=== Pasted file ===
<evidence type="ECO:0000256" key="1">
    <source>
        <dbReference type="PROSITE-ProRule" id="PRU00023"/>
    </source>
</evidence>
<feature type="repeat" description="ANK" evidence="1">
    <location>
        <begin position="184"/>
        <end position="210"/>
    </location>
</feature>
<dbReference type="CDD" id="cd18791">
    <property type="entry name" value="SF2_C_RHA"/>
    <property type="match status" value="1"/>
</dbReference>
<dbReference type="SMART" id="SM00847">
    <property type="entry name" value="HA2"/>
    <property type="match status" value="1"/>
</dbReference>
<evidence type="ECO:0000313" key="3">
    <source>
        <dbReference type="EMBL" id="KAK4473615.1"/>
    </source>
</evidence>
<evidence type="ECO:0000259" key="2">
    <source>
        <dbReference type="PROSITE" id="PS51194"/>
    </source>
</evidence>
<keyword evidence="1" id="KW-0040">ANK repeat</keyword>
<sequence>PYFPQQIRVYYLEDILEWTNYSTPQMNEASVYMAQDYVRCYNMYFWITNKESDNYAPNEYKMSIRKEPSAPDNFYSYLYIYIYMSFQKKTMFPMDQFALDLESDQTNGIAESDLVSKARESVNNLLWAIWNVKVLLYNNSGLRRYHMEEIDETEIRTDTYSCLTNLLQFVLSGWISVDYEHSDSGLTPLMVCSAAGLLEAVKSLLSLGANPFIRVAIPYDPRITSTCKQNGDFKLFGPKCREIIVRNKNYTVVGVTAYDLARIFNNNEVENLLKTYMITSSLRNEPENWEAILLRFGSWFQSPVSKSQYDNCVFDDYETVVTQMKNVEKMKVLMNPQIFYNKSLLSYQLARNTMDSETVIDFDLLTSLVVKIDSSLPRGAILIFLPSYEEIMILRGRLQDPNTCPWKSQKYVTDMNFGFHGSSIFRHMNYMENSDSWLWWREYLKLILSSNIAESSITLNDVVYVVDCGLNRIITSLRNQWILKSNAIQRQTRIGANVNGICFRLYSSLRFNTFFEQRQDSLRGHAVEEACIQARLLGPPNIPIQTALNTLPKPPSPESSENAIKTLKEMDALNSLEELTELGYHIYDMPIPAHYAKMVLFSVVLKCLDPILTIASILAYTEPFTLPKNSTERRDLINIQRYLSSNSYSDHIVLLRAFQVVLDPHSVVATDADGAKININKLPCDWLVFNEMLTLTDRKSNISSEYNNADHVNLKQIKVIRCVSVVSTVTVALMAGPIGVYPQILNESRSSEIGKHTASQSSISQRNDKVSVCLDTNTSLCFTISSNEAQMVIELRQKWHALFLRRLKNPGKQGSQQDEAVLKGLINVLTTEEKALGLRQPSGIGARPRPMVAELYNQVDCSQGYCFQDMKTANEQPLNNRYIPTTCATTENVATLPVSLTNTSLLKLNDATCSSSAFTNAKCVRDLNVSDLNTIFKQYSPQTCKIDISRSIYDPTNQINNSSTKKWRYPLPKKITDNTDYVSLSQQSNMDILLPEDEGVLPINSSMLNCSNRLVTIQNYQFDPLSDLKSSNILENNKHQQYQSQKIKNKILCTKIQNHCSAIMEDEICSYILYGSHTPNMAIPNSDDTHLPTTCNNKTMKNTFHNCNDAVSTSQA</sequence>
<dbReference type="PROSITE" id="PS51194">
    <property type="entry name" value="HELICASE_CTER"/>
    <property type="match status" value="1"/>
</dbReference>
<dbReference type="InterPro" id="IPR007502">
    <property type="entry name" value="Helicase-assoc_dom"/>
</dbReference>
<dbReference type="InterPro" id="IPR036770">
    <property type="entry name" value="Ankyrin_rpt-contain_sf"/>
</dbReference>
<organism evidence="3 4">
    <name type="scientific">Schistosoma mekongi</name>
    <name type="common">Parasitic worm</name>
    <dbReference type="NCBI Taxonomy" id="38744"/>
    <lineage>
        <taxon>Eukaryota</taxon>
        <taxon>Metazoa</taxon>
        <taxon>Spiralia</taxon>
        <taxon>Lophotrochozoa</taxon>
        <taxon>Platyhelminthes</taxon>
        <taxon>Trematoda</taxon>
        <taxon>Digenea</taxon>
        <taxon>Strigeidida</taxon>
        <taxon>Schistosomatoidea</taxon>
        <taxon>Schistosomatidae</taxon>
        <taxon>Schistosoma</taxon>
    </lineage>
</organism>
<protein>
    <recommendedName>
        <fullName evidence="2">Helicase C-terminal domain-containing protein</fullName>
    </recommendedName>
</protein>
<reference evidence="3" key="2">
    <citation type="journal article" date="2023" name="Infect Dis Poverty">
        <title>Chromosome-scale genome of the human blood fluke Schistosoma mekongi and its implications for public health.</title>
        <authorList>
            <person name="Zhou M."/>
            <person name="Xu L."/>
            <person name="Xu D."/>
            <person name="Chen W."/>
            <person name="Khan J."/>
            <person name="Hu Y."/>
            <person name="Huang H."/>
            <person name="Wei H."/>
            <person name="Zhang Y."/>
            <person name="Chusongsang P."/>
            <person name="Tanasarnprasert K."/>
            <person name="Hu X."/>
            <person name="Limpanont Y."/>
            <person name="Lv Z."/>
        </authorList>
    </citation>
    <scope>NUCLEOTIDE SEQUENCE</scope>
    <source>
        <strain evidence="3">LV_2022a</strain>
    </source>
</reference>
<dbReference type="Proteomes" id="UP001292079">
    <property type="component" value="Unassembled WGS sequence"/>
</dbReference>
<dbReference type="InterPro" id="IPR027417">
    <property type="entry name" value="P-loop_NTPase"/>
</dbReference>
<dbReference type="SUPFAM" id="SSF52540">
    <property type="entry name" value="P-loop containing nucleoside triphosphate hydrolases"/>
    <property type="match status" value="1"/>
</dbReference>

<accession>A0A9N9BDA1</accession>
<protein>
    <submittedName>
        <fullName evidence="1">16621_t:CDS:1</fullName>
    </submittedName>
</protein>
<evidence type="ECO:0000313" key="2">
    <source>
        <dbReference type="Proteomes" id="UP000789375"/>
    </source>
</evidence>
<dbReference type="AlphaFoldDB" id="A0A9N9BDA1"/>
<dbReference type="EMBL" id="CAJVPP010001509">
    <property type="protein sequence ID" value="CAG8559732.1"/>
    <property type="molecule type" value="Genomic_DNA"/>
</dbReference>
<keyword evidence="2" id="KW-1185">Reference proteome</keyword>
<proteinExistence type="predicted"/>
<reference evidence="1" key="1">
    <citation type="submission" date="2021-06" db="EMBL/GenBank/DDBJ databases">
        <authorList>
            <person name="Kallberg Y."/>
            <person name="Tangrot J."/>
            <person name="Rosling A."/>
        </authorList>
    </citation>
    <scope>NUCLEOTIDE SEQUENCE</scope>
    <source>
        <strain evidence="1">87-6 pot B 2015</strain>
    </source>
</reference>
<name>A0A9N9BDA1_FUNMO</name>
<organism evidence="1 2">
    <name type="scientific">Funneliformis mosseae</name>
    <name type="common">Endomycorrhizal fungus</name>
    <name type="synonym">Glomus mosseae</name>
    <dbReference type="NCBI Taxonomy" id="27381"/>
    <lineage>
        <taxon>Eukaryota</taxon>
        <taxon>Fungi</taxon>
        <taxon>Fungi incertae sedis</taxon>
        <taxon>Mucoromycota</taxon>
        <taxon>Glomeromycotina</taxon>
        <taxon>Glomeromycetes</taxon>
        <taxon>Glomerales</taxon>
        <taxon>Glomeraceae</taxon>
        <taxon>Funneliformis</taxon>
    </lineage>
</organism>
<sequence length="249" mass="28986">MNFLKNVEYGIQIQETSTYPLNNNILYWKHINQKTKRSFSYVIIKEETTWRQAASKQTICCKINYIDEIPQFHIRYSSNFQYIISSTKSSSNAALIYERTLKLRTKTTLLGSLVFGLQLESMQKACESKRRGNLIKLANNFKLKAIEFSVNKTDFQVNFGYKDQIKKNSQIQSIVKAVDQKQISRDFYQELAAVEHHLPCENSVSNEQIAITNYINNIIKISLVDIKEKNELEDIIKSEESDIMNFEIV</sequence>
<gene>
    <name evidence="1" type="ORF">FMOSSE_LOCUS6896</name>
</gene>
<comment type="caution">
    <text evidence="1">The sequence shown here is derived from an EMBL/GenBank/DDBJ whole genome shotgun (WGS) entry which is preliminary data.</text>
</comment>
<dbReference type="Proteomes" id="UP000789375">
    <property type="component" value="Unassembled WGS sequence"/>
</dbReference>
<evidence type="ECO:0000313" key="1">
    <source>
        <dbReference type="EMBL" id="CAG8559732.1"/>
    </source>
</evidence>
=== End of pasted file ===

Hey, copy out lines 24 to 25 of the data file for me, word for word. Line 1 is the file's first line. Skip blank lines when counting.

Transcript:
</evidence>
<evidence type="ECO:0000259" key="2">